A report on Al Jazeera in Ara­bic yes­ter­day described “Khaiber” as “the most important feature of the Islamic-Jewish fight. Muslims always raise its name in their ral­lies against Israel because it constitutes a memory of a harsh defeat for the Jews who lived in the Arabian Peninsula during the time of prophet.”

The story of “Khaiber,” accord­ing to most Islamic sources, ends with the exe­cu­tion of thou­sands of Jews, includ­ing women and chil­dren. Protesters at anti-Israel ral­lies around the world, including the U.S., often evoke this battle in their chants to galvanize supporters.

According to Al Jazeera, Al-Jindy said he wrote the script because “the Zionist movement is currently passing through a turning point as a result of the changes in the Arab world.”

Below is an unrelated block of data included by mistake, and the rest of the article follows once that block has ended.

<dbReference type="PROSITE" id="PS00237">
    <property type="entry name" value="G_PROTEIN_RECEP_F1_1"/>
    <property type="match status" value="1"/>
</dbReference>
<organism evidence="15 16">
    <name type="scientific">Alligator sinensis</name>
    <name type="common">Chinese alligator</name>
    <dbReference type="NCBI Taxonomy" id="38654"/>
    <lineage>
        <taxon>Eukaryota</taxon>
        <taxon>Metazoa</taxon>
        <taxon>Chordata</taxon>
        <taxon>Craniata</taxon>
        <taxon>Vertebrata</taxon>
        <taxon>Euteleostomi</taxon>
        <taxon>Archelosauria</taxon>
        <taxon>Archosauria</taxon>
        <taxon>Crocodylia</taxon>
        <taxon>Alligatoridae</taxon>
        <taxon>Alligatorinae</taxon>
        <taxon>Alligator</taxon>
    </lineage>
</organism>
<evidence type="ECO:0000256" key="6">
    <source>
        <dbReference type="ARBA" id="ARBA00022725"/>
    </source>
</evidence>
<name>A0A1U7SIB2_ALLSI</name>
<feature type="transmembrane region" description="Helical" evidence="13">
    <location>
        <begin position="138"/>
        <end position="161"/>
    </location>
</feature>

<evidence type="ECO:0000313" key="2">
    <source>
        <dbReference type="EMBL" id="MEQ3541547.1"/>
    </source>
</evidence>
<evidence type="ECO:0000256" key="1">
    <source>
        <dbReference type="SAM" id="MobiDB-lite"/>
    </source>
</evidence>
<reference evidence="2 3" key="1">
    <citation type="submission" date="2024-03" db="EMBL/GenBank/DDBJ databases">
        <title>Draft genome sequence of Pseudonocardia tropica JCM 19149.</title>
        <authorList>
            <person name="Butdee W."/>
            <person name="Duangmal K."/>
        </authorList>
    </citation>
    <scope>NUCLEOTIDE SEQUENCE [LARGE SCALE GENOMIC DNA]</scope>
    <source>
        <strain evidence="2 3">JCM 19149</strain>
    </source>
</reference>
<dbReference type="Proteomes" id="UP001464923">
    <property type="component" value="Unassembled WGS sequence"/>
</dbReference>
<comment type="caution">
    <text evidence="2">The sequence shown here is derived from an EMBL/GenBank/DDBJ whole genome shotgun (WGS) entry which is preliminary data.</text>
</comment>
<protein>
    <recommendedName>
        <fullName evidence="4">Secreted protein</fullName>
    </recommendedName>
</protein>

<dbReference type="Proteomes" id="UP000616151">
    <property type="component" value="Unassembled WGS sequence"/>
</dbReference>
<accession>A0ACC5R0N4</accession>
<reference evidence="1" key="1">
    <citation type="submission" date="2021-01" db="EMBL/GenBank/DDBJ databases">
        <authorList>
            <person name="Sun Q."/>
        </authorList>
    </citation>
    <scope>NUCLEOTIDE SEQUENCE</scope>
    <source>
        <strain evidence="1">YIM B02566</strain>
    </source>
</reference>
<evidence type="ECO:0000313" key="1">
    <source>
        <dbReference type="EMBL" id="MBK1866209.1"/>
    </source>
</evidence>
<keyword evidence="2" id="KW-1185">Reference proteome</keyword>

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While Jews around the world commemorate the inability of an ancient villain to make good on his threat to wipe out the Jews of Persia with the holiday of Purim, some in the Arab world are preparing to celebrate one such effort that did not fail. In the seventh century, the large Jewish community in the Arabian Peninsula fell victim to the influence of the newborn Muslim movement. The result was that after a futile effort to defend themselves, the three Jewish tribes of the region–the Banu Nadir, the Banu Qainuqa and the Banu Qurayza–were all forced into exile after the battle of Khaiber. The Prophet Mohammed’s followers mercilessly slaughtered the bulk of the latter tribe. This sad chapter of history is little known in the West even among Jews but it is familiar to Muslims who, even today, use the phrase “Khaiber” as a battle cry to rally opposition to Israel and as an indication of their desired fate for the Jews who live in the Middle East today.